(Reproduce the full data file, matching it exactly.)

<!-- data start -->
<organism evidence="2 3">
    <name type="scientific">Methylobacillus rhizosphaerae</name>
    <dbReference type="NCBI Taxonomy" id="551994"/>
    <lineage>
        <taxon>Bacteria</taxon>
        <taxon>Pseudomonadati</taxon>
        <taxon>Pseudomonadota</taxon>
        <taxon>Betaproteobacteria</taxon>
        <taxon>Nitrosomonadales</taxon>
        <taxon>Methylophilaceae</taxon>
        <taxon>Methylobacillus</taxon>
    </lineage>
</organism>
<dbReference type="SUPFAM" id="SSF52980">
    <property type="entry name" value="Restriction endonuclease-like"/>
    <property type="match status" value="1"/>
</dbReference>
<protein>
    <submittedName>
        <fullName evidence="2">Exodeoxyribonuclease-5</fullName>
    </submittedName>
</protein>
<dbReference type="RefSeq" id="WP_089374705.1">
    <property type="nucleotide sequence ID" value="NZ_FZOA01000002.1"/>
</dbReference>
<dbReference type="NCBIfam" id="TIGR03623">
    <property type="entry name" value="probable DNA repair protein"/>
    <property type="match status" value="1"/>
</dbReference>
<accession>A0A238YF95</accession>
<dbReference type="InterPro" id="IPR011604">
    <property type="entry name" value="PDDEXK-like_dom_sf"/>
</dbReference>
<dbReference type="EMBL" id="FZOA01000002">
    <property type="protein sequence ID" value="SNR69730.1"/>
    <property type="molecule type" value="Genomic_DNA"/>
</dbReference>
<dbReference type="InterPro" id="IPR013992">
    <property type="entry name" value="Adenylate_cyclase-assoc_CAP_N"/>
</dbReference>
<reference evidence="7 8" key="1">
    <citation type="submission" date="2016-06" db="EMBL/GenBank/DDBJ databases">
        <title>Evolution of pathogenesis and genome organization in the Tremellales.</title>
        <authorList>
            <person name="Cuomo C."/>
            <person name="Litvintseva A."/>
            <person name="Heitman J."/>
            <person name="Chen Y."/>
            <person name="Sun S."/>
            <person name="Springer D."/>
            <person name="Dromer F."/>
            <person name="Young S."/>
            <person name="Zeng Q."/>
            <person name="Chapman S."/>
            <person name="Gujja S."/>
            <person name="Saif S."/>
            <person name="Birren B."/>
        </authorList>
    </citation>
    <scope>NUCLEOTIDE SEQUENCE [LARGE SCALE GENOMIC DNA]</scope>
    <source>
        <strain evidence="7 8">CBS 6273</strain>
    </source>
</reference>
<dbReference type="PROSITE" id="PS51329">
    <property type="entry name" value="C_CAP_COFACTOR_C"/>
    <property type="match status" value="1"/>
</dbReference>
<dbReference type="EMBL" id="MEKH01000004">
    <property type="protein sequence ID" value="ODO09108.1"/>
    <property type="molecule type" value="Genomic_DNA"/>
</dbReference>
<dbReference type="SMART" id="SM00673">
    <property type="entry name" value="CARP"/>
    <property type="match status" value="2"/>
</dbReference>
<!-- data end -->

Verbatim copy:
<organism evidence="2 3">
    <name type="scientific">Methylobacillus rhizosphaerae</name>
    <dbReference type="NCBI Taxonomy" id="551994"/>
    <lineage>
        <taxon>Bacteria</taxon>
        <taxon>Pseudomonadati</taxon>
        <taxon>Pseudomonadota</taxon>
        <taxon>Betaproteobacteria</taxon>
        <taxon>Nitrosomonadales</taxon>
        <taxon>Methylophilaceae</taxon>
        <taxon>Methylobacillus</taxon>
    </lineage>
</organism>
<dbReference type="SUPFAM" id="SSF52980">
    <property type="entry name" value="Restriction endonuclease-like"/>
    <property type="match status" value="1"/>
</dbReference>
<protein>
    <submittedName>
        <fullName evidence="2">Exodeoxyribonuclease-5</fullName>
    </submittedName>
</protein>
<dbReference type="RefSeq" id="WP_089374705.1">
    <property type="nucleotide sequence ID" value="NZ_FZOA01000002.1"/>
</dbReference>
<dbReference type="NCBIfam" id="TIGR03623">
    <property type="entry name" value="probable DNA repair protein"/>
    <property type="match status" value="1"/>
</dbReference>
<accession>A0A238YF95</accession>
<dbReference type="InterPro" id="IPR011604">
    <property type="entry name" value="PDDEXK-like_dom_sf"/>
</dbReference>
<dbReference type="EMBL" id="FZOA01000002">
    <property type="protein sequence ID" value="SNR69730.1"/>
    <property type="molecule type" value="Genomic_DNA"/>
</dbReference>
<dbReference type="InterPro" id="IPR013992">
    <property type="entry name" value="Adenylate_cyclase-assoc_CAP_N"/>
</dbReference>
<reference evidence="7 8" key="1">
    <citation type="submission" date="2016-06" db="EMBL/GenBank/DDBJ databases">
        <title>Evolution of pathogenesis and genome organization in the Tremellales.</title>
        <authorList>
            <person name="Cuomo C."/>
            <person name="Litvintseva A."/>
            <person name="Heitman J."/>
            <person name="Chen Y."/>
            <person name="Sun S."/>
            <person name="Springer D."/>
            <person name="Dromer F."/>
            <person name="Young S."/>
            <person name="Zeng Q."/>
            <person name="Chapman S."/>
            <person name="Gujja S."/>
            <person name="Saif S."/>
            <person name="Birren B."/>
        </authorList>
    </citation>
    <scope>NUCLEOTIDE SEQUENCE [LARGE SCALE GENOMIC DNA]</scope>
    <source>
        <strain evidence="7 8">CBS 6273</strain>
    </source>
</reference>
<dbReference type="PROSITE" id="PS51329">
    <property type="entry name" value="C_CAP_COFACTOR_C"/>
    <property type="match status" value="1"/>
</dbReference>
<dbReference type="EMBL" id="MEKH01000004">
    <property type="protein sequence ID" value="ODO09108.1"/>
    <property type="molecule type" value="Genomic_DNA"/>
</dbReference>
<dbReference type="SMART" id="SM00673">
    <property type="entry name" value="CARP"/>
    <property type="match status" value="2"/>
</dbReference>